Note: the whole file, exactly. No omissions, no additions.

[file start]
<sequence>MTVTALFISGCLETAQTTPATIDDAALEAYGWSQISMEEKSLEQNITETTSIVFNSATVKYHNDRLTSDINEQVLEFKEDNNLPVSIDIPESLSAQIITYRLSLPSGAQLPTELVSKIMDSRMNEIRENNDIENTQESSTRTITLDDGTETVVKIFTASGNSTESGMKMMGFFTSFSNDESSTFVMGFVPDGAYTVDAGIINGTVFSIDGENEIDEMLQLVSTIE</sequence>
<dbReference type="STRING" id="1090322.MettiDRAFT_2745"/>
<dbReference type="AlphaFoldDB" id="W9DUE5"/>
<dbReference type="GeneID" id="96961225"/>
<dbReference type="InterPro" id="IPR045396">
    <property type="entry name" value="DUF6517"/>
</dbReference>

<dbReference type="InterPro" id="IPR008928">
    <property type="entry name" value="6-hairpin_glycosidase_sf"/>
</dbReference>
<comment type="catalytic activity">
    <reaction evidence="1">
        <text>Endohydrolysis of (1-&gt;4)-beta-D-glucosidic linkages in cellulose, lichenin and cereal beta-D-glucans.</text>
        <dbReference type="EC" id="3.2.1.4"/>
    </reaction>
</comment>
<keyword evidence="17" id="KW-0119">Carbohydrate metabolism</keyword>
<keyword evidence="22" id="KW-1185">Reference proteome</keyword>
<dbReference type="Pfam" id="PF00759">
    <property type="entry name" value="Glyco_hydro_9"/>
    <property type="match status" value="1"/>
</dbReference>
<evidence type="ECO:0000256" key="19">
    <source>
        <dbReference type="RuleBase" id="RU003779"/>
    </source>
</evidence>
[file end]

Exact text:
<sequence>MTVTALFISGCLETAQTTPATIDDAALEAYGWSQISMEEKSLEQNITETTSIVFNSATVKYHNDRLTSDINEQVLEFKEDNNLPVSIDIPESLSAQIITYRLSLPSGAQLPTELVSKIMDSRMNEIRENNDIENTQESSTRTITLDDGTETVVKIFTASGNSTESGMKMMGFFTSFSNDESSTFVMGFVPDGAYTVDAGIINGTVFSIDGENEIDEMLQLVSTIE</sequence>
<dbReference type="STRING" id="1090322.MettiDRAFT_2745"/>
<dbReference type="AlphaFoldDB" id="W9DUE5"/>
<dbReference type="GeneID" id="96961225"/>
<dbReference type="InterPro" id="IPR045396">
    <property type="entry name" value="DUF6517"/>
</dbReference>

<dbReference type="InterPro" id="IPR008928">
    <property type="entry name" value="6-hairpin_glycosidase_sf"/>
</dbReference>
<comment type="catalytic activity">
    <reaction evidence="1">
        <text>Endohydrolysis of (1-&gt;4)-beta-D-glucosidic linkages in cellulose, lichenin and cereal beta-D-glucans.</text>
        <dbReference type="EC" id="3.2.1.4"/>
    </reaction>
</comment>
<keyword evidence="17" id="KW-0119">Carbohydrate metabolism</keyword>
<keyword evidence="22" id="KW-1185">Reference proteome</keyword>
<dbReference type="Pfam" id="PF00759">
    <property type="entry name" value="Glyco_hydro_9"/>
    <property type="match status" value="1"/>
</dbReference>
<evidence type="ECO:0000256" key="19">
    <source>
        <dbReference type="RuleBase" id="RU003779"/>
    </source>
</evidence>